Update on Windows Phone7 Lumia 900

While both Microsoft and Nokia are betting heavily on the Lumia 900 to improve the market share of the Windows Phone 7, the device, well, it has some software issues…all is not great. Nokia announced a connectivity issue that developed recently in their Lumia 900. Bad news. According to Nokia, “… soon after this flagship device began selling, we identified a software issue. In short, a memory management issue was discovered that could, in some cases, lead to loss of data connectivity. This issue is purely in the phone software, and is not related to either phone hardware or the network itself. As a proactive and prudent measure, we decided to take immediate action. We have identified the issue, and have developed a solution.”

There are a couple of ways to look at this. One is that the found the problem and are addressing it right away, unlike Apple which doesn’t respond publicly, and (wishfully) hopes that the problem would go away.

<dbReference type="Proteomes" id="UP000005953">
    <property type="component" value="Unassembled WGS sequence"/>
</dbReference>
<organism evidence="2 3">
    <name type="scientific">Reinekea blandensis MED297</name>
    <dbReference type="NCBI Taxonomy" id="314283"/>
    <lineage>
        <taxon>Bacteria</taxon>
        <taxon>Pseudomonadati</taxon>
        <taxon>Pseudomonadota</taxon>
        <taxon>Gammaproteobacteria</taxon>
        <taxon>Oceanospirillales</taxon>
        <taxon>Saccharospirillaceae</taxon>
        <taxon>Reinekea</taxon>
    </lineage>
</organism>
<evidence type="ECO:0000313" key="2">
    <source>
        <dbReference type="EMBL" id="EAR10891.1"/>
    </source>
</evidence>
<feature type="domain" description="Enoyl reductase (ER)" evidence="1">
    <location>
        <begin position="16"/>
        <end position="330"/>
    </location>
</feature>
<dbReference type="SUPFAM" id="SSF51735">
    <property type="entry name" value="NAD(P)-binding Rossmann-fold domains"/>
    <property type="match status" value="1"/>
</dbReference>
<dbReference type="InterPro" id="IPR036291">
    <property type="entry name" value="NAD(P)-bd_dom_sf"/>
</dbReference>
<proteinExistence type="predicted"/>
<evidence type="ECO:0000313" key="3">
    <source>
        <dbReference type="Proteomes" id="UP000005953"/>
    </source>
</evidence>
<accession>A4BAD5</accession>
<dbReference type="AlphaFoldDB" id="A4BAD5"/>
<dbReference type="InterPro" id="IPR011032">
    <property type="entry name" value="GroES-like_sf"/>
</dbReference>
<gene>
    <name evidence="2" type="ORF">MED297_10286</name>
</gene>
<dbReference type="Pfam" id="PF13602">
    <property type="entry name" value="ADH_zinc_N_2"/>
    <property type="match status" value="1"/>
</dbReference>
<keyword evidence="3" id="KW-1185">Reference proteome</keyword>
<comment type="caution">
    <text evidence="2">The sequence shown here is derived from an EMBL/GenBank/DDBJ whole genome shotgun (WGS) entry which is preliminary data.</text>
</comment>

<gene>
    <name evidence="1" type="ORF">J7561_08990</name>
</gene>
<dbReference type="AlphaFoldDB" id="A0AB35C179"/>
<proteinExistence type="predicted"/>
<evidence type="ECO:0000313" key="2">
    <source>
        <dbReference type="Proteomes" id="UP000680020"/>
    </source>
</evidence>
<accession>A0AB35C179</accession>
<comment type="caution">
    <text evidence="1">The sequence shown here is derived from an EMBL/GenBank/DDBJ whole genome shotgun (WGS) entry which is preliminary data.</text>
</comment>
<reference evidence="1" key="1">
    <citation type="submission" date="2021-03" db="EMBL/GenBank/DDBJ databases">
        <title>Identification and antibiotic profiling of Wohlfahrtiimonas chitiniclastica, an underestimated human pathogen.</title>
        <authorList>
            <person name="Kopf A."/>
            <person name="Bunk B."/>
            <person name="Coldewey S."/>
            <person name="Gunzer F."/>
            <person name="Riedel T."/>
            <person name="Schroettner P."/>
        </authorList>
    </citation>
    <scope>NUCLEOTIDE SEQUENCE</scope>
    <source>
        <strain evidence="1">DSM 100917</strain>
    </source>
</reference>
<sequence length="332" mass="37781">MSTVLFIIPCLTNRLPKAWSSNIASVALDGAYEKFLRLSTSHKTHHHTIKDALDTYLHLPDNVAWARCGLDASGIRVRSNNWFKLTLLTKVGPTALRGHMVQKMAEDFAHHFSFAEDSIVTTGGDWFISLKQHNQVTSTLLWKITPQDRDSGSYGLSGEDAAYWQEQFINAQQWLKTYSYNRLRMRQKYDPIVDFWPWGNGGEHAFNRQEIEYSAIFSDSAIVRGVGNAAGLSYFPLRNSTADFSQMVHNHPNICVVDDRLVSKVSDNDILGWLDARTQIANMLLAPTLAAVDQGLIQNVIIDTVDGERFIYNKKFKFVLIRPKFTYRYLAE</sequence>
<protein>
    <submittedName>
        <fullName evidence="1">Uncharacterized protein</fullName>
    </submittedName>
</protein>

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Nokia-Lumia 900

What is the solution? Nokia is going to offer a $100 credit to AT&T bills for every Lumia 900 buyer who purchased one already or who purchases one between now and 21 April. That means that if you already bought a Lumia 900, or intend to buy one by April 21, it will be free. Great stuff. Right?

Hm…but there’s a down side.

The second issue in this is that Microsoft and Nokia both can’t afford to have software or hardware problems on the Windows Phone7. It is not good for marketing.

Consider.

With the market share very low on the Windows Phone7, any bad news can’t help. Here is Comscore’s report on Smartphone subscribers from November 2011 to February 2012:

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As you can see, that drop in subscribers from 5.2% to 3.9% shows that the market share is diminishing. So this data communications break can’t be good on the voice advertising venue that most people rely on to make a purchase, especially one where the big designers are Apple and Google. So while the effort to repair the damage done by this glitch may be honorable, it would have been better not to have it at all.

Source: Zdnet

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